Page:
THE TEACHERS STRIKE: New York, 1968 by Martin Mayer


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A reconstruction of that super-complicated event by the author of The Lawyers, etc., who knows the New York school system and enjoyed beyind-the-scenes access. Mayer's elaborate, very readable, forthrightly opinionated account of the negotiations and the four months preceding them includes new information on secret meetings and provisional agreements. He punctures the notion of huge ""community"" support for decentralization and the Ocean Hill-Brownsville governing board as such. Toward the Shanker leadership, his critical powers are less acute, and he provides too little background on the union's past policies and basic aims. Moreover, he fails to relate his data to the context of school-fund cuts or city plans for cooling off the ghetto. What he does show are specific links, e.g. between negotiator Kheel and Kenneth Clark's foundation; but he is negligent in pursuing further ties with Allen, Bundy, the Ford Foundation, the Urban Coalition, and other ""leadership elements"" which he holds largely responsible for the mess. His evidence is strong that McCoy, with the cooperation of some foundation elements, deliberately forced a confrontation--one which Lindsay deliberately made into a racial issue. Though Mayer sees through the manipulative cant about giving people a feeling of control, he doesn't pursue the implications of his data beyond vague criticisms of ""Lindsay's desire to politicize the school system."" Nonetheless, an exceedingly valuable book, not only for New Yorkers but for anyone concerned with city schools, public employees' unions, and social change.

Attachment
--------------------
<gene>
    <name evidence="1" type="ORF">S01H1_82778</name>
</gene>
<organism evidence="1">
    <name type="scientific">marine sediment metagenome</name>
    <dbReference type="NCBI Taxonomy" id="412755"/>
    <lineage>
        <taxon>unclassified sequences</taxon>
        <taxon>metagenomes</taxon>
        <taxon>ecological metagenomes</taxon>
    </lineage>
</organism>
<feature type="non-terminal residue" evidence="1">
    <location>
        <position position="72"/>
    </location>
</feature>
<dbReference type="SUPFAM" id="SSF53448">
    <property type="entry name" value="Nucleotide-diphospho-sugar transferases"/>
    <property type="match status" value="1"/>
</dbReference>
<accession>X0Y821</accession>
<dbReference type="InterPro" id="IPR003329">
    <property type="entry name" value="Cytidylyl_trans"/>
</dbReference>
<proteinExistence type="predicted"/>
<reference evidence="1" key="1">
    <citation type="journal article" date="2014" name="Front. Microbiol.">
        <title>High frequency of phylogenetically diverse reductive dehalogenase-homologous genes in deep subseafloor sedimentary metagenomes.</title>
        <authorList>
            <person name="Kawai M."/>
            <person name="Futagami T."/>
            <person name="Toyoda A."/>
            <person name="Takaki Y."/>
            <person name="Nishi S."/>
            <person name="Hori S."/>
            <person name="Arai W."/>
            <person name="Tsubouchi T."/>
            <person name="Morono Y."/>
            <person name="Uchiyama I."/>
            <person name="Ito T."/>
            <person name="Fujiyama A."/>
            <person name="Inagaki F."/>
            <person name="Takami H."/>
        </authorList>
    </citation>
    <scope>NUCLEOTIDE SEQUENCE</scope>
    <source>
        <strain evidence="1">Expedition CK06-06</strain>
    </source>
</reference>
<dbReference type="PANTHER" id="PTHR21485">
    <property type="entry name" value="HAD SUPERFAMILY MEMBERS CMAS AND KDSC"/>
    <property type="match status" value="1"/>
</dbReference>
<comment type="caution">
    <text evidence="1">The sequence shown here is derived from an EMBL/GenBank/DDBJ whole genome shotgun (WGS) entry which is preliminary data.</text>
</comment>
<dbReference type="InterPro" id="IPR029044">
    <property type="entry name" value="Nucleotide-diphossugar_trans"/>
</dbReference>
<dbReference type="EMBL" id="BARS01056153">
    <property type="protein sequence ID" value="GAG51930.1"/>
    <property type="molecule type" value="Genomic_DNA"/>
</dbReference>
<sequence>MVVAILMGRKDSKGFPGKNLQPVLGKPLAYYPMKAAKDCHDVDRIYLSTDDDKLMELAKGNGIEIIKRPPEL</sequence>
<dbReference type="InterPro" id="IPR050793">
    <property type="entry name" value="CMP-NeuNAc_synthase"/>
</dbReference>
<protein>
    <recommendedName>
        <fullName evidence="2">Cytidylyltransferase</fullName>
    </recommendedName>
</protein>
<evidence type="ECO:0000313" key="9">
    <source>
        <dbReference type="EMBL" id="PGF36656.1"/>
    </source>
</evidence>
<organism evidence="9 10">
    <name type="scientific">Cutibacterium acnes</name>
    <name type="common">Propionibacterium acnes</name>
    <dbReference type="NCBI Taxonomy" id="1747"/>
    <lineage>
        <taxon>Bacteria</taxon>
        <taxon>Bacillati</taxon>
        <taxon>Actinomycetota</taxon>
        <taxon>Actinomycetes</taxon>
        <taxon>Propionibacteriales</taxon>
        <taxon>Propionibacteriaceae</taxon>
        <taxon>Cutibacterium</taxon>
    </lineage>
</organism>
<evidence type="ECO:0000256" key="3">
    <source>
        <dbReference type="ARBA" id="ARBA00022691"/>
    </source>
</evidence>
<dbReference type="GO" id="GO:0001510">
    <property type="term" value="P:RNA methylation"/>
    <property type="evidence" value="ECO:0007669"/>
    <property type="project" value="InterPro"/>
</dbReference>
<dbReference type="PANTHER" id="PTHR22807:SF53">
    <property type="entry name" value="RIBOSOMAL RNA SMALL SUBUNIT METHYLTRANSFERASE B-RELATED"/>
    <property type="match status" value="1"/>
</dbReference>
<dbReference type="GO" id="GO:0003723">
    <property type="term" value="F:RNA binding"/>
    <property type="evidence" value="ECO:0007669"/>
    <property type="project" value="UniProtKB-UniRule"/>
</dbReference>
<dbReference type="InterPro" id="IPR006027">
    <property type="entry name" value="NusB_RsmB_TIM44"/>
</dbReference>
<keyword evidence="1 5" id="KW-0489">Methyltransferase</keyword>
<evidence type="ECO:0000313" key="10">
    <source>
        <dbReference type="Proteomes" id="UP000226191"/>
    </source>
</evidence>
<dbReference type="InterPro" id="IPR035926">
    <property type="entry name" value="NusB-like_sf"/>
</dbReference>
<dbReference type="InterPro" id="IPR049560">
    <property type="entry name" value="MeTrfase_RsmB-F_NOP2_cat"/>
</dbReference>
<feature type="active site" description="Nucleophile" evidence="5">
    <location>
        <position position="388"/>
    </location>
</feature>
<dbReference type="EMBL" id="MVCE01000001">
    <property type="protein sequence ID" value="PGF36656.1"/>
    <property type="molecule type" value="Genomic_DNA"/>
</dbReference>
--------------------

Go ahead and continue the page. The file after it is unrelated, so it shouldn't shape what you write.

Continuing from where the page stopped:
Pub Date: Feb. 21st, 1969
Publisher: Harper & Row